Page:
The hydrophobic character of a molecule can be increased by the introduction of fluorine atoms. However, in relation to monofluorinated amino acids extensively fluorinated amino acids exhibit much more dramatic differences when compared with natural hydrocarbon counterparts. For example, they have markedly increased molecular volume, exhibit resistance to high temperatures, and show an unusual phase segregation behavior [41]. In particular, the CH3→CF3 substitution increases sterical bulk for more than 12 Å3 per single replacement [42]. Figure 2 summarizes some frequently used trifluorinated amino acids in peptide and protein studies. The most prominent property of the trifluoromethyl group is its elevated hydrophobicity (it is almost twice as hydrophobic as the methyl group). However, there are still unresolved issues. For example, hydrocarbons are more polarizable than fluorocarbons (since the cohesive dispersion forces between two hydrocarbons molecules are greater than between two fluorocarbons [43]) and we still lack solid evidence for self-segregating properties of complex perfluorocarbon-containing proteins. Namely, the majority of studies on “fluorous proteins” was conducted using peptides mainly synthetized chemically, such as fluorous bio-active peptides or fluorous antimicrobial peptides [44]. Extensive fluorination of such small peptides preserves the shape of the related side chains, which is crucial for the correct packing of side chains within the hydrophobic core, while the increased size and hydrophobicity is well tolerated [45].
In contrast, the incorporation of perfluorinated amino acids into proteins in living cells is still a challenging issue for research [46]. Engineering the genetic code has recently become an important discipline in chemical biology [28] as it provides an efficient platform for the transfer of numerous synthetic molecules from the laboratory to the biochemistry of living cells, including the use of fluorinated molecules.
Figure 2. Hydrophobic canonical (Ala, Val, Leu, Ile, Met) and noncanonical amino acids (Norvaline, Nva; α-aminobutyrate, Abu; norleucine, Nle) used for building of protein cores. At least traces of Nle, Nva and Abu have been found in the interstellar medium and carbonaceous meteorites, in addition to some canonical amino acids [28]. These amino acids have perfluorinated counterparts of anthropogenic origin which have special properties. Frequently used trifluorinated amino acids are: TFMet (6,6,6-trifluoromethionine), TFLeu (5,5,5-trifluoroleucine), HFLeu—(5,5,5,5’,5’,5’-hexafluoroleucine), TFVal—(2S,3R)-4,4,4-trifluorovaline; 5TFIle [(2S,3S)-5,5,5-trifluoroisoleucine] and 3TFIle—[(2S,3S)-3,3,3-trifluoroisoleucine]. The asterisk in the structure indicates an undefined stereogenic (i.e., chiral) carbon center.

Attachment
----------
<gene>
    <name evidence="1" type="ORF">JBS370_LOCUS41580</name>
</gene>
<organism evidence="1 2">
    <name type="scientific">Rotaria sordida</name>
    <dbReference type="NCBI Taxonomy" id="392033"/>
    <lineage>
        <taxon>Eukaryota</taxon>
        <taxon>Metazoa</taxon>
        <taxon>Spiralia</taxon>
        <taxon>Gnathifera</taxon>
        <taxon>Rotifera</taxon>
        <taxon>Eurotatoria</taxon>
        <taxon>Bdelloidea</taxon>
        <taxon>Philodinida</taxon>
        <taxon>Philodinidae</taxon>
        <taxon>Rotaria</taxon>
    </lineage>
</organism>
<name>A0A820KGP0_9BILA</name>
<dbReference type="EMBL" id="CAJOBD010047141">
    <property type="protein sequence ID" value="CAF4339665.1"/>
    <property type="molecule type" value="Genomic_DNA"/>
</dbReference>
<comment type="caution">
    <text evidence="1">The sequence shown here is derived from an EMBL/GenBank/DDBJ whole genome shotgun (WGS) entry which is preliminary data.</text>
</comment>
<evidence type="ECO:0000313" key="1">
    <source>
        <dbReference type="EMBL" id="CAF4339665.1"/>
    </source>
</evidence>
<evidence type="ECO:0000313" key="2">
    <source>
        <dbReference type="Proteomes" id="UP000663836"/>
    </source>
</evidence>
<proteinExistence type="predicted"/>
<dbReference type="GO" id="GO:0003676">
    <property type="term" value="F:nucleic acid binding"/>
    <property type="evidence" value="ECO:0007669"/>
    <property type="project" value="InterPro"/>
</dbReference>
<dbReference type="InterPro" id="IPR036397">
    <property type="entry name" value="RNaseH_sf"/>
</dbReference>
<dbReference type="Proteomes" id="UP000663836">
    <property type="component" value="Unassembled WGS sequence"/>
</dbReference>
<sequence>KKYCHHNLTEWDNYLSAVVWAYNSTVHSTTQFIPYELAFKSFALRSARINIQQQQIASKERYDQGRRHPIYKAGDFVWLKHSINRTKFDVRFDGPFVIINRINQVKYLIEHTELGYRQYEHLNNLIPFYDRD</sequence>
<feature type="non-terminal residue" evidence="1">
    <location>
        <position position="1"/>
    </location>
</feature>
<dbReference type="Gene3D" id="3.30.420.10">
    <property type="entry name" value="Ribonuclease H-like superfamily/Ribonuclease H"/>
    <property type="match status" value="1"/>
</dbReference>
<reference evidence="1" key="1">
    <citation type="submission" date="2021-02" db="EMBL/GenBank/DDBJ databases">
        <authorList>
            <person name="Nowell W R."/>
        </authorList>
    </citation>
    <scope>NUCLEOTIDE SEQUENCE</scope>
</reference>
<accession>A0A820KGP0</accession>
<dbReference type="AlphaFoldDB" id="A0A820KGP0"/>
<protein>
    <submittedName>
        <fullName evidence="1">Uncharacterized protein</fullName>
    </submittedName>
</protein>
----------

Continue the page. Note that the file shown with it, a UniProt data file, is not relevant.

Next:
Figure 2. Hydrophobic canonical (Ala, Val, Leu, Ile, Met) and noncanonical amino acids (Norvaline, Nva; α-aminobutyrate, Abu; norleucine, Nle) used for building of protein cores. At least traces of Nle, Nva and Abu have been found in the interstellar medium and carbonaceous meteorites, in addition to some canonical amino acids [28]. These amino acids have perfluorinated counterparts of anthropogenic origin which have special properties. Frequently used trifluorinated amino acids are: TFMet (6,6,6-trifluoromethionine), TFLeu (5,5,5-trifluoroleucine), HFLeu—(5,5,5,5’,5’,5’-hexafluoroleucine), TFVal—(2S,3R)-4,4,4-trifluorovaline; 5TFIle [(2S,3S)-5,5,5-trifluoroisoleucine] and 3TFIle—[(2S,3S)-3,3,3-trifluoroisoleucine]. The asterisk in the structure indicates an undefined stereogenic (i.e., chiral) carbon center.
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There are a few recent experimental reports of global incorporation of trifluorinated aliphatic amino acids into proteins of living cells [29]. First pioneering works by Rennert and Anker have demonstrated that some leucine auxotrophs of E. coli are capable to grow to a certain extent in the synthetic media containing trifluoroleucine (Figure 2) instead leucine [34]. The important observation was that the amino acid transport systems are not capable to distinguish between the sterically similar amino acids leucine (Leu) and trifluoroleucine (TFLeu). On the other hand, the mechanism of how they succeeded to adapt auxotrophs to grow on TFLeu remained obscure until today, since this substance is a strong inhibitor of cellular growth [47]. However, the reside-specific incorporation of noncanonical amino acids circumvents this toxicity in a quite simple and straightforward way [48]. The target gene activity must be kept silent while growing the host cells to an appropriate level. After enough “healthy” cells are produced, the synthesis of the target protein is induced. From this point on, the host cells serve only as a “factory” to produce the desired recombinant protein and their further growth is of secondary importance. An additional requirement is that the metabolic pathway that supplies the cell with the particular canonical amino acid (e.g., leucine) is switched off. This makes host cells auxotrophic, i.e., dependent on the amount of the canonical amino acid present in a defined minimal medium. Furthermore, the fermentation in minimal media with growth limiting concentrations of the native amino acid as natural substrate leads to its depletion from the medium. At this point the non-canonical amino acid is added and the protein synthesis is induced, resulting in the accumulation of exclusively labeled proteins [49].

4. Life Based on Fluorine Chemistry?